If you’ve been following our blog (long shot we know) then you may have worked out that we’ve got some favourite authors. Because even librarians aren’t impartial. But what do you do when you’ve read everything that your favourite author has written? Well, why not check out what they’re reading instead! The wonderful Goodreads makes this ever so easy. All you need to do is look up an author and if they have “(Goodreads author)” beside their name they will most likely have a ‘bookshelf’ – in Goodreads lingo, a list to the rest of us – of their favourite books. Here are a few favourites from our favourties:
Neil Gaiman it appears, is a big fan of fairy tales. Which really isn’t that surprising if you consider the content of his books. Here in the library we have a fantastic collection of fairy tales (although sometimes you need to look past the covers) which range from the classic Grimm’s fairy tales to less known stories from all round the world. Why not check out some Korean or Greek folklore? Neil Gaiman in particular recommends Alan Garner.
Maggie Stiefvater’s books have some consistently gorgeous covers. As do these three that she’s rated highly on Goodreads recently. A coincidence? Well yes, probably. Because good covers and good books are not synonymous as we’re sure you know. However, so often it is a good cover that makes you pick up a book in the first place. So why not check out these gorgeous covers?
Karen Healey is one of our newest faves. Check out next week’s blog post to find out the reasons behind our infatuation! Sneak peak though: she has a fantastic list bookshelf of recommendations on Goodreads including Q & A by Vikas Swarup (the original title of Slumdog Millionaire before the movie came out), Paper Towns by John Green (another of our faves), Graceling by Kristen Cashore (see below), The Absolutely True Diary of a Part-Time Indian by Sherman Alexie (which we’ve recommended before), several of Sarah Dessen’s books and the classic Anne of Green Gables (a must read for every independent young woman).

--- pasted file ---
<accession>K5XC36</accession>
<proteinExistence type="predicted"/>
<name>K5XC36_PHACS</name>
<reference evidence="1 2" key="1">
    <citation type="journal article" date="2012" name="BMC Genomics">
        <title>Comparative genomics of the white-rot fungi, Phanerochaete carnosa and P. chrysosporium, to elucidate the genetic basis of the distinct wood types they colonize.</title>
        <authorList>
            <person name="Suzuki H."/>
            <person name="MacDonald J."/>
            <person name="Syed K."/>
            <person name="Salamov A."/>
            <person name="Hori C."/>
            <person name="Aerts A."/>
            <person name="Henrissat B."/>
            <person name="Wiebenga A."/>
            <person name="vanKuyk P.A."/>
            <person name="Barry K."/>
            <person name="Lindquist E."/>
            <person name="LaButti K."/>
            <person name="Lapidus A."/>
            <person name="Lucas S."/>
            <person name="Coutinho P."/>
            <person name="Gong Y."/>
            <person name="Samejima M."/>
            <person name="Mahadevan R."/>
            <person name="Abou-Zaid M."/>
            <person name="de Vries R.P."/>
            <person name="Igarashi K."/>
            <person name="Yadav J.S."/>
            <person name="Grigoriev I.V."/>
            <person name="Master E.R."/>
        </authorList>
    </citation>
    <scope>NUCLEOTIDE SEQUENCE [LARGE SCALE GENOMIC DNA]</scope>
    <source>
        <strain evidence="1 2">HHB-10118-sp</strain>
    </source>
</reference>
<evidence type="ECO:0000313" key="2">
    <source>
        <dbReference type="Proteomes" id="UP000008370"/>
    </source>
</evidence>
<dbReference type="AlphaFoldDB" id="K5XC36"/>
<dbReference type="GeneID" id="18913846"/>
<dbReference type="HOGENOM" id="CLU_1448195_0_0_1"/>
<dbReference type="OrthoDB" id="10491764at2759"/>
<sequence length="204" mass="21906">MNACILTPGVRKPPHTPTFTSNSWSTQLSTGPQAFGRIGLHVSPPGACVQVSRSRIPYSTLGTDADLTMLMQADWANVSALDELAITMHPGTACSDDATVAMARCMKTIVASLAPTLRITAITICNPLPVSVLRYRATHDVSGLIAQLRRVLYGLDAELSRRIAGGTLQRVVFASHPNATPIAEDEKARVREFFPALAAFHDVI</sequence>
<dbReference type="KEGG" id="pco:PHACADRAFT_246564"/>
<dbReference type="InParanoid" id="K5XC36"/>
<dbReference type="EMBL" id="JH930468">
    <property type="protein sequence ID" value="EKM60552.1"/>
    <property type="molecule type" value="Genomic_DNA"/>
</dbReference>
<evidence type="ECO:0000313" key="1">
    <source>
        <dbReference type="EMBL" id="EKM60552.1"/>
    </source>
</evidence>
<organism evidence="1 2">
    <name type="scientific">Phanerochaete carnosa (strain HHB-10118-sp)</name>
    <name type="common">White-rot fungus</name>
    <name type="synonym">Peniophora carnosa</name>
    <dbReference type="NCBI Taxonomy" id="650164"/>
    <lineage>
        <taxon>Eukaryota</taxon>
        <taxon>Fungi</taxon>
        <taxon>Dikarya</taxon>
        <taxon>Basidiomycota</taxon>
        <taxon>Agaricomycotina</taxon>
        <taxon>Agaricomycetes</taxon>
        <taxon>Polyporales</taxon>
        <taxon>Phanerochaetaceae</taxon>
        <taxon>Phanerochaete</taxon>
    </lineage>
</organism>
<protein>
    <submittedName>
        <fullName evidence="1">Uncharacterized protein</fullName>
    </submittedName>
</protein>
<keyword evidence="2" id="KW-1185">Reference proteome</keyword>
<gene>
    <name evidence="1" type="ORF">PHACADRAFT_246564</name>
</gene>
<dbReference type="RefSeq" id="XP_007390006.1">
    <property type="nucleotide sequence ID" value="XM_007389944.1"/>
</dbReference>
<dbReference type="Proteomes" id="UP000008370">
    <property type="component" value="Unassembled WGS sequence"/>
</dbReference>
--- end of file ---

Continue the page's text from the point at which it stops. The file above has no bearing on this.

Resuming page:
Robert Muchamore isn’t a Goodreads author but, like most contemporary authors, he does have a website which includes a page of recommendations. As well as The Hunger Games by Suzanne Collins the list includes Girl, Missing by Sophie McKenzie and The Knife That Killed Me by Anthony McGowan. It’s not a huge list but does give a few suggestions of where to go while you’re eagerly awaiting the next CHERUB or Henderson’s Boys instalment.
Kristen Cashore is another one who isn’t a Goodreads author and therefore we had to search further afield for her recommendations. But really all we did was search “currently reading” on her blog and will now give you some of the results. The Hunger Games makes it onto the list as well as The Thief by Megan Whalen Turner (which we both loved and are still finding a list to fit it into) and the D.J. Schwenk trilogy (Dairy Queen, The Off Season and Front and Center) which feature the awesome heroine D.J. who, “in case you haven’t met her, is a high school gal who’d much rather spend Friday night playing linebacker than painting her toenails and going to a dance” in the words of the wonderful Kristen Cashore.
Goodreads is really good at recommending books based on what you’ve already read, so if you’ve run out of ideas (and have exhausted our extensive and ongoing list of recommended reading!) then we suggest making a Goodreads account and to start rating some books! Enjoy 🙂